My prediction was right about the groundswell of protest when I dared criticize mavericky conservatiive icon Sarah Palin this morning.
Along with those who think the media is evil, and think that it actually took courage for Sarah Palin to go on Oprah (oh, that took courage) I had one persistent commenter who had to point out every time Al Gore made a speech and did not allow the media to cover it.
And there was another one who thought that a news blog shouldn't indulge in opinion.
In the first place, I quite clearly note that this blog is news and commentary. My readers are normally intelligent enough to know one from the other.
As for Al Gore, I will be happy to write about him banning the media...the first time he does so in southwest Missouri. While I have written about a few national stories, and the blog features news and commentary about Missouri state politics, the primary focus of this blog is southwest Missouri.
And the record clearly indicates I have written about such an occasion when a national leader barred the media from a speaking appearance. The following comes from the Sept. 12, 2007, Turner Report:
As I have noted in two earlier posts, former Attorney General John Ashcroft is speaking tonight at Missouri State University and the gutless wonder who formerly served as our state's governor, has it in his contract that no videocameras or recording devices can be used.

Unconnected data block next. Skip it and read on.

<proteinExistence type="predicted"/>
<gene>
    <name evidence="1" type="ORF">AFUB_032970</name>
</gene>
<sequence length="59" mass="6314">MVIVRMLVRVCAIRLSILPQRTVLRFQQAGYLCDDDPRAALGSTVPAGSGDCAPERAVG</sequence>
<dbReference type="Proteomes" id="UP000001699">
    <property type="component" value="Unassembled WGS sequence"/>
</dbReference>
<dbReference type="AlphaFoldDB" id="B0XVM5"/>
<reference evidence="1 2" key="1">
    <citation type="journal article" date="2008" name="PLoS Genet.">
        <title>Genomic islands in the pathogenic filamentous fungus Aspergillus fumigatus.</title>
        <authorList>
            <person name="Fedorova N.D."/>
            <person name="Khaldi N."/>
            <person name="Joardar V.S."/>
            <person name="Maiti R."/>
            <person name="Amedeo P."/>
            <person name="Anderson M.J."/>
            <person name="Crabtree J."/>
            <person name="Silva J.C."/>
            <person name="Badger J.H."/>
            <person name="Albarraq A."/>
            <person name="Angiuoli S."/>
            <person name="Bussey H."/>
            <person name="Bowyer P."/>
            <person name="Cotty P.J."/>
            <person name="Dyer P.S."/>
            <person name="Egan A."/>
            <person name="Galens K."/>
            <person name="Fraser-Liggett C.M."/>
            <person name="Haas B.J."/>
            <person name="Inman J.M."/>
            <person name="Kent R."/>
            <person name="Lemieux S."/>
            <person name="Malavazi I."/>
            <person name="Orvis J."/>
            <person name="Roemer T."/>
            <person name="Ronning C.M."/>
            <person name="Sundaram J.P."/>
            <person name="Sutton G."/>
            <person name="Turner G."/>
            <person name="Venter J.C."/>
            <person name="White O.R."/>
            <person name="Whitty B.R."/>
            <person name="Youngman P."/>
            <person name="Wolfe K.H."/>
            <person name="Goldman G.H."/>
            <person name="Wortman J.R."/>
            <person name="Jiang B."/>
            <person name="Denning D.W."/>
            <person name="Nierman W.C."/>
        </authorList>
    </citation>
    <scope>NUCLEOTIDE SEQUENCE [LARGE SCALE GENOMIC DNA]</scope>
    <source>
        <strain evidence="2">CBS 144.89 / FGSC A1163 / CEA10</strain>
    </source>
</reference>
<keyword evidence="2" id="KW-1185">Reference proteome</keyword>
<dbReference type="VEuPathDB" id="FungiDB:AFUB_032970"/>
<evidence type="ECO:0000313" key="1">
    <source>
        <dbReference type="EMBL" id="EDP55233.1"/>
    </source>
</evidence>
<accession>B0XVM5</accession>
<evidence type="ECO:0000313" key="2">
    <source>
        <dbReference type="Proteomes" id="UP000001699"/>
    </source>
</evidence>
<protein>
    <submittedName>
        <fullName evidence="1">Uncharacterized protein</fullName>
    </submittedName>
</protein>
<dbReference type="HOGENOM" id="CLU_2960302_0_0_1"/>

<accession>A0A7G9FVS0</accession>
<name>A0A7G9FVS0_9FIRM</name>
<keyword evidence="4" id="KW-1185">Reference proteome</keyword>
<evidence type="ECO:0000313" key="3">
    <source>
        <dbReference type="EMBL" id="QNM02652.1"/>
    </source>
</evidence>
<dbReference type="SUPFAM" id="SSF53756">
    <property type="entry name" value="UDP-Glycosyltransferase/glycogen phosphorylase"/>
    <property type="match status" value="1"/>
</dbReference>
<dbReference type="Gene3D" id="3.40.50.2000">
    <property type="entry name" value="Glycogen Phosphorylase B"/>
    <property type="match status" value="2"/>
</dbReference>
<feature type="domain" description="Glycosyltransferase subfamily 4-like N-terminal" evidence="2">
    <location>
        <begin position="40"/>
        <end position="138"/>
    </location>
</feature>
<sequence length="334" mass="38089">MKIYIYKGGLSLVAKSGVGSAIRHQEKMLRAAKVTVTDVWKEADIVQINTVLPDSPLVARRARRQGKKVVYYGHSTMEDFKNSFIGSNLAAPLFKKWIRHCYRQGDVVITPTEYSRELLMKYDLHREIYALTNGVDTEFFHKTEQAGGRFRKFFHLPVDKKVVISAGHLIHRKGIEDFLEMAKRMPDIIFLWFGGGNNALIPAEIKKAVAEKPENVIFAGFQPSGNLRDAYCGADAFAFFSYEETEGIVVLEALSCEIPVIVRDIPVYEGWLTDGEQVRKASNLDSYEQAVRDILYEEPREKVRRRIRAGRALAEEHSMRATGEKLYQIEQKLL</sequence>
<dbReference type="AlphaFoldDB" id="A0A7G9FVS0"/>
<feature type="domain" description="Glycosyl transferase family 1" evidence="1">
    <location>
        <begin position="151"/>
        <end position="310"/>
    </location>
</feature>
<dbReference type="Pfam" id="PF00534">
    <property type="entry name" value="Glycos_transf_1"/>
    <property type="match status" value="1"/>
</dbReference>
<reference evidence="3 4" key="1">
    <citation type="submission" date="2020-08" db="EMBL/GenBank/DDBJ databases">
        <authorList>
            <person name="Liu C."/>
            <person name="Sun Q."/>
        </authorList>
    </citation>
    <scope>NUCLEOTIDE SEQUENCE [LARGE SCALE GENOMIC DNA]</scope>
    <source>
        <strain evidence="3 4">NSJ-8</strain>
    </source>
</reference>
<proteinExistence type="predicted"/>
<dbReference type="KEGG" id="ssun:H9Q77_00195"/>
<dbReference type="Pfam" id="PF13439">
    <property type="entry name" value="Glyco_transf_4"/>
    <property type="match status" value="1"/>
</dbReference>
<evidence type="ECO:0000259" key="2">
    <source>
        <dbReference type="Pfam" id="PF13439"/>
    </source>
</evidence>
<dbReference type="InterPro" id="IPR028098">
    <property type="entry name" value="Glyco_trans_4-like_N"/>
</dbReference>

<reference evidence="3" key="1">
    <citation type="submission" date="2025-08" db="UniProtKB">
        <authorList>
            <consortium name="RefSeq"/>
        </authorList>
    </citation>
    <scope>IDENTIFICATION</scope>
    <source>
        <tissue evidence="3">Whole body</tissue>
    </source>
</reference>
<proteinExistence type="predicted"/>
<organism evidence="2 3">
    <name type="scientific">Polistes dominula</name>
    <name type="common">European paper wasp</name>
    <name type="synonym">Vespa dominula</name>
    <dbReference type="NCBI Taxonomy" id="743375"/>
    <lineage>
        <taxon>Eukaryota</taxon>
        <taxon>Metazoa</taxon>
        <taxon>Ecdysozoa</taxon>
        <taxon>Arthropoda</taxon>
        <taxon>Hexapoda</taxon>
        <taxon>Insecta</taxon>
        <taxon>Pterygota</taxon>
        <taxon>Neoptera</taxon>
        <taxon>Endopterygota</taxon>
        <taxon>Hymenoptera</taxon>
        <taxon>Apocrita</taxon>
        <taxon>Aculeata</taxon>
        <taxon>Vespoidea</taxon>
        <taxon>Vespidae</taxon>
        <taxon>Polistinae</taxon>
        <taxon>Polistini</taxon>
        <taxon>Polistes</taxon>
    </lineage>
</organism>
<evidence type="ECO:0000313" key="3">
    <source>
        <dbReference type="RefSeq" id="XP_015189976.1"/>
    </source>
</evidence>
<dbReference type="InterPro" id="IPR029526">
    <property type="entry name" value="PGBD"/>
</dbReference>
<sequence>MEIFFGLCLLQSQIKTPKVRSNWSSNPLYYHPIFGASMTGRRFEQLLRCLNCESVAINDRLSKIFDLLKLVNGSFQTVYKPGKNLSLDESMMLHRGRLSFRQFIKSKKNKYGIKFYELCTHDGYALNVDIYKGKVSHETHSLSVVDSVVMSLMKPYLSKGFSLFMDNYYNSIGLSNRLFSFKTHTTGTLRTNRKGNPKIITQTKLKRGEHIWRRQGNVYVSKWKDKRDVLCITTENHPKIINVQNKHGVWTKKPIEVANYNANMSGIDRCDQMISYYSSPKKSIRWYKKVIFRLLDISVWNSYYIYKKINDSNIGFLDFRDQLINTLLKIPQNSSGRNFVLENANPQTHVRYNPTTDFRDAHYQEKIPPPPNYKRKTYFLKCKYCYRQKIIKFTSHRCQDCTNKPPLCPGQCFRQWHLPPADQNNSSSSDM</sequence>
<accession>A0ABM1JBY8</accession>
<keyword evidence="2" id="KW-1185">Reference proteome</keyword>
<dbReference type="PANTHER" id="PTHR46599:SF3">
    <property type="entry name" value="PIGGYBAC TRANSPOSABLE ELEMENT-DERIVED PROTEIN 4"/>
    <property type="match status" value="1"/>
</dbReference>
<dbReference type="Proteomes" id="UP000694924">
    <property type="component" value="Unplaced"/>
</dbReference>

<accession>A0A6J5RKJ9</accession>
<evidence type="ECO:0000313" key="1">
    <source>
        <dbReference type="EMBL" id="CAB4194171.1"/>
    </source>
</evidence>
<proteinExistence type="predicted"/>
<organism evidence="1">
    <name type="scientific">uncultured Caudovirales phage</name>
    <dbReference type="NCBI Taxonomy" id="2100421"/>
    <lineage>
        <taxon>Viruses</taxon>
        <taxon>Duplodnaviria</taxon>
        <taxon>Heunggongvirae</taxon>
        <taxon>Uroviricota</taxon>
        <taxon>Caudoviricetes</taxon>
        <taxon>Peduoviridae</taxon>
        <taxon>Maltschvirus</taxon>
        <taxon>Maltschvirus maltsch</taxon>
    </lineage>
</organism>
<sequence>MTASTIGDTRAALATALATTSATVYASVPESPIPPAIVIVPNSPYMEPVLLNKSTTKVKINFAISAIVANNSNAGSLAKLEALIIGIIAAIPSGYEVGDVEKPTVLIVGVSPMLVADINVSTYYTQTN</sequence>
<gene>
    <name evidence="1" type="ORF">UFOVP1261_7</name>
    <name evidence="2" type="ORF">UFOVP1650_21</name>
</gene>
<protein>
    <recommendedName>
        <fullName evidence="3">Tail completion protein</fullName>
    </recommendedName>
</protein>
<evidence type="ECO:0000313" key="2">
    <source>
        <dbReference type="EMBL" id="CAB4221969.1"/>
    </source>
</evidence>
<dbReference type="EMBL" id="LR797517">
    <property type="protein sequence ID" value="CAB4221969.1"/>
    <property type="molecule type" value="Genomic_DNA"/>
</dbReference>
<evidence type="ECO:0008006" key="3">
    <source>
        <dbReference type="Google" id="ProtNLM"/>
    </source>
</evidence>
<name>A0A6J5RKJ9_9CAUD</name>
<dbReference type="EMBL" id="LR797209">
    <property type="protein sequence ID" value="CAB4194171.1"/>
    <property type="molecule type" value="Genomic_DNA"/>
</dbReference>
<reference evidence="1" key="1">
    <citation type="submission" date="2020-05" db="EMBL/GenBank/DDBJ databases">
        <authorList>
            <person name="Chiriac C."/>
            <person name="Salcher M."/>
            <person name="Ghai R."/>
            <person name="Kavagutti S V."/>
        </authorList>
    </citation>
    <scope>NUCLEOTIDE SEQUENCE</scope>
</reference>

He has graciously deigned to allow the university to make an official recording, which as Professor Andrew Cline points out on his Rhetorica website, doesn't help the hard working folks in Springfield's broadcast media much, or for that matter, any print reporters who would like to back up their notes with the recorded version of the speech:
Restricting and avoiding the press are popular tactics of message control. What we too often forget is that any tactic that restricts the press also restricts citizens who may wish to gather information for themselves.
So Ashcroft will speak tonight on the MSU campus, but the press may not use electronics to capture the speech. The (incredibly silly and condescending) reason given: He and the promoters don't want a "media circus" to mar the event.
(BTW, how will this restriction be enforced? The N-L story says part of the money raised for this event pays for security. Are we talking campus police? On duty? Off duty? City police? State police? Local goons? What?)
I claim this restriction has nothing to do with any circus and a lot to do with the need for plausible deniability as part of effective message control. Want to avoid a circus? Don't take questions from the press. And Ashcroft says he won't. I have no problem with that. But why deny print reporters the use of digital recorders? What is it about this small, hand-held device that would cause a media circus?
Perhaps Ashcroft is attempting to avoid any of the YouTube type problems so many politicians are faced with these days. After all, at this point he has been plagued with several, including the many appearances of the Singing Senators since one of Ashcroft's fellow performers, Sen. Larry Craig, R-Idaho, had his bathroom incident in Minneapolis.
Quite frankly, the type of "wide stance" taken by Ashcroft during his MSU visit has the capacity to do more damage to our open way of government than anything Senator Craig did and the hypocrisy is just as great.